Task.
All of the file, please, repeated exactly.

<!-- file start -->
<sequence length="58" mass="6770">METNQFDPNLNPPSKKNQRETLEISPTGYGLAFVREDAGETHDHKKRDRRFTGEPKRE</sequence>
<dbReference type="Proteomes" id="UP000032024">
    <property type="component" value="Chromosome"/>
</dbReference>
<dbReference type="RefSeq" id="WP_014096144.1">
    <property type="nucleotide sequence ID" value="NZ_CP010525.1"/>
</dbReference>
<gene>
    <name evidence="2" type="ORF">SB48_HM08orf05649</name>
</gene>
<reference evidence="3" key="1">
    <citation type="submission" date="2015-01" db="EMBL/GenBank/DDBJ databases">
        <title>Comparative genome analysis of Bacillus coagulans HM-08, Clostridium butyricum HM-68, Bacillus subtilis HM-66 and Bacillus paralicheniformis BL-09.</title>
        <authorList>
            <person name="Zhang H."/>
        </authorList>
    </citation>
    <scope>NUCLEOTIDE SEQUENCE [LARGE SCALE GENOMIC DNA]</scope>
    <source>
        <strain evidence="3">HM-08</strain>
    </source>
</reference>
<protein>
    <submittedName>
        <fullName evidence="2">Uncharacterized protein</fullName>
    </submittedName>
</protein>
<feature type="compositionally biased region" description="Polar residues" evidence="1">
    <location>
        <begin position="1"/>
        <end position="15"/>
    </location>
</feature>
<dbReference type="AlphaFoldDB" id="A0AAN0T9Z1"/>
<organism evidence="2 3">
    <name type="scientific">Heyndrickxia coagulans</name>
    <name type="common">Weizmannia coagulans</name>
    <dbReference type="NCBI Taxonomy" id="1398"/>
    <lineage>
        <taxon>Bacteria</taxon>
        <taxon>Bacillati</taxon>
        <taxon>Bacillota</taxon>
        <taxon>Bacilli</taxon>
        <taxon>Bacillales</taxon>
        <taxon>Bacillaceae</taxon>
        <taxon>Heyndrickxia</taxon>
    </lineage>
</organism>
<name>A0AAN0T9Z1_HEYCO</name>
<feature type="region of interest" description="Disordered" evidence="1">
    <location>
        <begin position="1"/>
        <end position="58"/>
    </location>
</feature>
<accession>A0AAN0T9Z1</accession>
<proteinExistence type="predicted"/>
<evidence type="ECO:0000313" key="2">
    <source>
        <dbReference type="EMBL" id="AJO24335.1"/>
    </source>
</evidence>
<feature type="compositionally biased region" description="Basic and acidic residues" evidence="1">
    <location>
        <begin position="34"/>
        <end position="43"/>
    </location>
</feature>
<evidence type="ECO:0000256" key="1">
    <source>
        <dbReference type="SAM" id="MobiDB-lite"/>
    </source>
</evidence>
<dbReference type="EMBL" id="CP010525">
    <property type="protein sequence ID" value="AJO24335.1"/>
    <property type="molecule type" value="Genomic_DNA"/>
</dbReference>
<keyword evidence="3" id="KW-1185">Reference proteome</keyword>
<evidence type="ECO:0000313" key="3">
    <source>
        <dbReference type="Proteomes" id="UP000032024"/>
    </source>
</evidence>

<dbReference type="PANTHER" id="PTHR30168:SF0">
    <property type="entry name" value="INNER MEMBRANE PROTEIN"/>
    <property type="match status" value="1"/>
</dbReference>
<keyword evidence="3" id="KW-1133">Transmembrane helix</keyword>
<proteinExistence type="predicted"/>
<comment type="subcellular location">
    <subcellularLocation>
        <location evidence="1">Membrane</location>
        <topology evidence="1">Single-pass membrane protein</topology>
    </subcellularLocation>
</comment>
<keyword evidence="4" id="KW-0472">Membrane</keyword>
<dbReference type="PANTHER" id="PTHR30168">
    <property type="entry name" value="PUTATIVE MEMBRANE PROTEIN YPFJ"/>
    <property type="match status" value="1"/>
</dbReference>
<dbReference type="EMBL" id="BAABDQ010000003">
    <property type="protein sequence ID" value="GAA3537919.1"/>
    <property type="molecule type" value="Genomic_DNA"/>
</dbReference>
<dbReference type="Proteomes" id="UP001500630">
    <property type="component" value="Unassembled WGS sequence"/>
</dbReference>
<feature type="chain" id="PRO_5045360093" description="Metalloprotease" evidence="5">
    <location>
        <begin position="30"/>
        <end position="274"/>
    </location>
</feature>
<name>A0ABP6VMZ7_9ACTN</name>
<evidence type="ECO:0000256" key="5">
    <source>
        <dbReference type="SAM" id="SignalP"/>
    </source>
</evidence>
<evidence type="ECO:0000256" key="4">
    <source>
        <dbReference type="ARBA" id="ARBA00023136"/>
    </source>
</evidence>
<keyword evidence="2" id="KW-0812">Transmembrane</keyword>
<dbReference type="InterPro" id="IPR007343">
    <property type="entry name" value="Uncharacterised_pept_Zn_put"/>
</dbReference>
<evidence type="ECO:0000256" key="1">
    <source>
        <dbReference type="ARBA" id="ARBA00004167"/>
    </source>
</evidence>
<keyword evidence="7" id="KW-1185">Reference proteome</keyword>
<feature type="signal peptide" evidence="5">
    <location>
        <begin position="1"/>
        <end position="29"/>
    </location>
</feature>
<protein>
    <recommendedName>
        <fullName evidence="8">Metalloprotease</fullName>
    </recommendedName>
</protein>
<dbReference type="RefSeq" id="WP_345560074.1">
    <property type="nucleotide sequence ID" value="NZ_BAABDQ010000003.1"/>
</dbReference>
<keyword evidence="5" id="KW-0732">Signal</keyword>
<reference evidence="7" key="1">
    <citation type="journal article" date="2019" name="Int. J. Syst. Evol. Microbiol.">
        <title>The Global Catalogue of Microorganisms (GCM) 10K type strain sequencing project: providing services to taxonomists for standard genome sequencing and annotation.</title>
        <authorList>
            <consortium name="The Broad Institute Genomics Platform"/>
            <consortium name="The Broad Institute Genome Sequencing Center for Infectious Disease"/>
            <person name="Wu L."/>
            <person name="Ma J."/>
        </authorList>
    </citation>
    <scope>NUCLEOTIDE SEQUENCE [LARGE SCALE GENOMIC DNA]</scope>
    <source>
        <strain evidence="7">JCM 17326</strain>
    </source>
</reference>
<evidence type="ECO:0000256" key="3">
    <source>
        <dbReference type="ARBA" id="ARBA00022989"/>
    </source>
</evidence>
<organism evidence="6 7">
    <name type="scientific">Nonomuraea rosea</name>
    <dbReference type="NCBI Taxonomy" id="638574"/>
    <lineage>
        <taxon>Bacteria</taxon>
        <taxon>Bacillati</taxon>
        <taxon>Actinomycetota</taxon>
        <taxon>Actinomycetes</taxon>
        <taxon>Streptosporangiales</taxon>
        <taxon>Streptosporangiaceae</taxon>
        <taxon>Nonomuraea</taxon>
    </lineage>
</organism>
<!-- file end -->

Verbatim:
<sequence length="58" mass="6770">METNQFDPNLNPPSKKNQRETLEISPTGYGLAFVREDAGETHDHKKRDRRFTGEPKRE</sequence>
<dbReference type="Proteomes" id="UP000032024">
    <property type="component" value="Chromosome"/>
</dbReference>
<dbReference type="RefSeq" id="WP_014096144.1">
    <property type="nucleotide sequence ID" value="NZ_CP010525.1"/>
</dbReference>
<gene>
    <name evidence="2" type="ORF">SB48_HM08orf05649</name>
</gene>
<reference evidence="3" key="1">
    <citation type="submission" date="2015-01" db="EMBL/GenBank/DDBJ databases">
        <title>Comparative genome analysis of Bacillus coagulans HM-08, Clostridium butyricum HM-68, Bacillus subtilis HM-66 and Bacillus paralicheniformis BL-09.</title>
        <authorList>
            <person name="Zhang H."/>
        </authorList>
    </citation>
    <scope>NUCLEOTIDE SEQUENCE [LARGE SCALE GENOMIC DNA]</scope>
    <source>
        <strain evidence="3">HM-08</strain>
    </source>
</reference>
<protein>
    <submittedName>
        <fullName evidence="2">Uncharacterized protein</fullName>
    </submittedName>
</protein>
<feature type="compositionally biased region" description="Polar residues" evidence="1">
    <location>
        <begin position="1"/>
        <end position="15"/>
    </location>
</feature>
<dbReference type="AlphaFoldDB" id="A0AAN0T9Z1"/>
<organism evidence="2 3">
    <name type="scientific">Heyndrickxia coagulans</name>
    <name type="common">Weizmannia coagulans</name>
    <dbReference type="NCBI Taxonomy" id="1398"/>
    <lineage>
        <taxon>Bacteria</taxon>
        <taxon>Bacillati</taxon>
        <taxon>Bacillota</taxon>
        <taxon>Bacilli</taxon>
        <taxon>Bacillales</taxon>
        <taxon>Bacillaceae</taxon>
        <taxon>Heyndrickxia</taxon>
    </lineage>
</organism>
<name>A0AAN0T9Z1_HEYCO</name>
<feature type="region of interest" description="Disordered" evidence="1">
    <location>
        <begin position="1"/>
        <end position="58"/>
    </location>
</feature>
<accession>A0AAN0T9Z1</accession>
<proteinExistence type="predicted"/>
<evidence type="ECO:0000313" key="2">
    <source>
        <dbReference type="EMBL" id="AJO24335.1"/>
    </source>
</evidence>
<feature type="compositionally biased region" description="Basic and acidic residues" evidence="1">
    <location>
        <begin position="34"/>
        <end position="43"/>
    </location>
</feature>
<evidence type="ECO:0000256" key="1">
    <source>
        <dbReference type="SAM" id="MobiDB-lite"/>
    </source>
</evidence>
<dbReference type="EMBL" id="CP010525">
    <property type="protein sequence ID" value="AJO24335.1"/>
    <property type="molecule type" value="Genomic_DNA"/>
</dbReference>
<keyword evidence="3" id="KW-1185">Reference proteome</keyword>
<evidence type="ECO:0000313" key="3">
    <source>
        <dbReference type="Proteomes" id="UP000032024"/>
    </source>
</evidence>

<dbReference type="PANTHER" id="PTHR30168:SF0">
    <property type="entry name" value="INNER MEMBRANE PROTEIN"/>
    <property type="match status" value="1"/>
</dbReference>
<keyword evidence="3" id="KW-1133">Transmembrane helix</keyword>
<proteinExistence type="predicted"/>
<comment type="subcellular location">
    <subcellularLocation>
        <location evidence="1">Membrane</location>
        <topology evidence="1">Single-pass membrane protein</topology>
    </subcellularLocation>
</comment>
<keyword evidence="4" id="KW-0472">Membrane</keyword>
<dbReference type="PANTHER" id="PTHR30168">
    <property type="entry name" value="PUTATIVE MEMBRANE PROTEIN YPFJ"/>
    <property type="match status" value="1"/>
</dbReference>
<dbReference type="EMBL" id="BAABDQ010000003">
    <property type="protein sequence ID" value="GAA3537919.1"/>
    <property type="molecule type" value="Genomic_DNA"/>
</dbReference>
<dbReference type="Proteomes" id="UP001500630">
    <property type="component" value="Unassembled WGS sequence"/>
</dbReference>
<feature type="chain" id="PRO_5045360093" description="Metalloprotease" evidence="5">
    <location>
        <begin position="30"/>
        <end position="274"/>
    </location>
</feature>
<name>A0ABP6VMZ7_9ACTN</name>
<evidence type="ECO:0000256" key="5">
    <source>
        <dbReference type="SAM" id="SignalP"/>
    </source>
</evidence>
<evidence type="ECO:0000256" key="4">
    <source>
        <dbReference type="ARBA" id="ARBA00023136"/>
    </source>
</evidence>
<keyword evidence="2" id="KW-0812">Transmembrane</keyword>
<dbReference type="InterPro" id="IPR007343">
    <property type="entry name" value="Uncharacterised_pept_Zn_put"/>
</dbReference>
<evidence type="ECO:0000256" key="1">
    <source>
        <dbReference type="ARBA" id="ARBA00004167"/>
    </source>
</evidence>
<keyword evidence="7" id="KW-1185">Reference proteome</keyword>
<feature type="signal peptide" evidence="5">
    <location>
        <begin position="1"/>
        <end position="29"/>
    </location>
</feature>
<protein>
    <recommendedName>
        <fullName evidence="8">Metalloprotease</fullName>
    </recommendedName>
</protein>
<dbReference type="RefSeq" id="WP_345560074.1">
    <property type="nucleotide sequence ID" value="NZ_BAABDQ010000003.1"/>
</dbReference>
<keyword evidence="5" id="KW-0732">Signal</keyword>
<reference evidence="7" key="1">
    <citation type="journal article" date="2019" name="Int. J. Syst. Evol. Microbiol.">
        <title>The Global Catalogue of Microorganisms (GCM) 10K type strain sequencing project: providing services to taxonomists for standard genome sequencing and annotation.</title>
        <authorList>
            <consortium name="The Broad Institute Genomics Platform"/>
            <consortium name="The Broad Institute Genome Sequencing Center for Infectious Disease"/>
            <person name="Wu L."/>
            <person name="Ma J."/>
        </authorList>
    </citation>
    <scope>NUCLEOTIDE SEQUENCE [LARGE SCALE GENOMIC DNA]</scope>
    <source>
        <strain evidence="7">JCM 17326</strain>
    </source>
</reference>
<evidence type="ECO:0000256" key="3">
    <source>
        <dbReference type="ARBA" id="ARBA00022989"/>
    </source>
</evidence>
<organism evidence="6 7">
    <name type="scientific">Nonomuraea rosea</name>
    <dbReference type="NCBI Taxonomy" id="638574"/>
    <lineage>
        <taxon>Bacteria</taxon>
        <taxon>Bacillati</taxon>
        <taxon>Actinomycetota</taxon>
        <taxon>Actinomycetes</taxon>
        <taxon>Streptosporangiales</taxon>
        <taxon>Streptosporangiaceae</taxon>
        <taxon>Nonomuraea</taxon>
    </lineage>
</organism>